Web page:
Most people, when asked explicitly, will deny that they can detect the properties of silent objects, such as shape, texture, and distance, using echoic information about how sound is reflected or otherwise modified by those objects. They'll deny, that is, that they can echolocate. It turns out, however, that people are surprisingly good at echolocation (if not as good as bats or dolphins). We are mistaken not just about our sensory capacities but also about our sensory experiences. There's "something it's like" to echolocate; echolocation has a kind of auditory phenomenology. You can hear, for example, the proximity of a wall as you approach it eyes closed; you can hear the wadded softness of a blanket as you speak into it; and, generally speaking, though they tend to deny it, people have a pervasive auditory echoic phenomenology of their environments and objects nearby.
Can't wait to read the book. The only thought I have on the abstract is a question: whether there is information of the kind that is phenomenally available only when we become specially trained or attuned to it. Playing with an orchestra, combined with a study of sound recording, gave me the ability to hear with a good degree of distinctness not only the separate instruments - and in the case of drums, the separate tracks - but the nature of the acoustic environment or digital processing of each instrument or track (gating, reverberation, chorusing, compression). I have come to find out that people do not naturally hear just about any of this even though they are standard perceivers of their favorite music types or the overall unique sound of their favorite band (or brass quartet) that employ this sort of intentional design. But for me, the sound engineering that went into a recording is often a large part of my enjoyment of listening to a musical piece. I can't help but wonder if this is an analog to echolocation. Perhaps there is not something it is like to echolocate until only after one learns how to echolocate in a phenomenal way. I would not have denied it. This reminds me of another question an old wise man once brought to my attention: are many human mammals more like unconscious squirrels gathering nuts? (To explain, I am not apart of any academic institution, which provides me the opportunity to wonder in many different directions.)ReplyDelete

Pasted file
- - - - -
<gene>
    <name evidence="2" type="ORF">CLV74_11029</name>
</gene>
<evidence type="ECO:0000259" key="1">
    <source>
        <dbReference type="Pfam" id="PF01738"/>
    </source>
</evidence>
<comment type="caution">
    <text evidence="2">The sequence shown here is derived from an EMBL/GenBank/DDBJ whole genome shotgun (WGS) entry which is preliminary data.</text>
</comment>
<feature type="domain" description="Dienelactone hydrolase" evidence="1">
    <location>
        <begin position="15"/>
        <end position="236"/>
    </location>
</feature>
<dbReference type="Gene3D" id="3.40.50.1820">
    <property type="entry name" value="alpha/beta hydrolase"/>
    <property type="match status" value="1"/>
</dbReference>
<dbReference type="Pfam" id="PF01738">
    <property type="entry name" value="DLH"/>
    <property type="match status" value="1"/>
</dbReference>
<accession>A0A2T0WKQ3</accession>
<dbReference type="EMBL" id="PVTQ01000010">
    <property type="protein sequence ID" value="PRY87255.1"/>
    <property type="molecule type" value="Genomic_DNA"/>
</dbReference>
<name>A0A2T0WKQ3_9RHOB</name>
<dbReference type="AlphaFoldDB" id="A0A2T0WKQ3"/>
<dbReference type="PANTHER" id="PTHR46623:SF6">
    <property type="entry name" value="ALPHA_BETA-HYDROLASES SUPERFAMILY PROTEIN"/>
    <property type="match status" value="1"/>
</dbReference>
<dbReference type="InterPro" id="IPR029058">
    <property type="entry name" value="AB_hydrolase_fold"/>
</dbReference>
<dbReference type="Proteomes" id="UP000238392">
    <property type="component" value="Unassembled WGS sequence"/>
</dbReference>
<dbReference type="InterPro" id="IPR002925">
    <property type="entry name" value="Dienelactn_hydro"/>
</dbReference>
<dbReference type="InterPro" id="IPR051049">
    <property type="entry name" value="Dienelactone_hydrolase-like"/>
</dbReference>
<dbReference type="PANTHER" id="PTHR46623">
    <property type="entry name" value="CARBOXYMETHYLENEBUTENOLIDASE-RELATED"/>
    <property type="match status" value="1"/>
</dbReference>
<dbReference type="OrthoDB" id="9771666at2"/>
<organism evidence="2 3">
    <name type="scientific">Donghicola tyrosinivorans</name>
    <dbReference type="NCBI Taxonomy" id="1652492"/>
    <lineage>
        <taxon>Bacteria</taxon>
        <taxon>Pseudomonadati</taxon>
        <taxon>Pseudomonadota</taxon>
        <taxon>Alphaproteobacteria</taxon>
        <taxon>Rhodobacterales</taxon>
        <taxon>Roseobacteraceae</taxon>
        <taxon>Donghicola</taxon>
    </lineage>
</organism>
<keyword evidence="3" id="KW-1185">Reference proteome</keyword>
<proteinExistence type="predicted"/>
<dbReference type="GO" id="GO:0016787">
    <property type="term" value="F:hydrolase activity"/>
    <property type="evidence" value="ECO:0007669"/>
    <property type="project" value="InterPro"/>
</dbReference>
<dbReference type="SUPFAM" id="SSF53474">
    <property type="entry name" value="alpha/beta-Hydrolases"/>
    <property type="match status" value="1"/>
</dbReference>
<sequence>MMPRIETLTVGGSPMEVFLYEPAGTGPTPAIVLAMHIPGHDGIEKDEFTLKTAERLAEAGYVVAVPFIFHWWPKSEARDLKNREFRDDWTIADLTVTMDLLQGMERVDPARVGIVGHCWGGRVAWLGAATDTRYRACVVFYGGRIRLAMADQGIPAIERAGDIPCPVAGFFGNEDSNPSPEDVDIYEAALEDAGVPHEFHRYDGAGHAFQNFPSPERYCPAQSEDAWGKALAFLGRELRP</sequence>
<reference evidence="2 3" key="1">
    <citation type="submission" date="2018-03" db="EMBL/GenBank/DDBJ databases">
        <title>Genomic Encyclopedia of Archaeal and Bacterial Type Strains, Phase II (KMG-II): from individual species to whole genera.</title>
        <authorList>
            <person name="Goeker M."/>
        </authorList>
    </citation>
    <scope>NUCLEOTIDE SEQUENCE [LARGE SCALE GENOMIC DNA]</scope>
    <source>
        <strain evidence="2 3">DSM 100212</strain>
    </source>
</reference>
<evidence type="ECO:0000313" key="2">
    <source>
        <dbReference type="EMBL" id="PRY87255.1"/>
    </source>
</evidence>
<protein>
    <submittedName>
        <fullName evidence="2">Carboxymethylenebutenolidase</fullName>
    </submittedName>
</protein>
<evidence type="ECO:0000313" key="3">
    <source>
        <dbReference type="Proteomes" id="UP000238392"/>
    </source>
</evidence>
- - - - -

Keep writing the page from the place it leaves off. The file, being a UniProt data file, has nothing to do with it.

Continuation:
Hi Michael! I can't entirely rule out the possibility you describe, but it seems to me less likely than that we actually do have a more or less constant echoic auditory experience of our environment. Among my reasons for thinking the latter is the fact that in some cases echoic differences in experience are very obvious (e.g., singing in the shower vs. outside); and it seems to me introspectively and retrospectively plausible to suppose that there are somewhat less obvious but more pervasive counterparts to those obvious experiences. More detail on this in the chapter, of course!ReplyDelete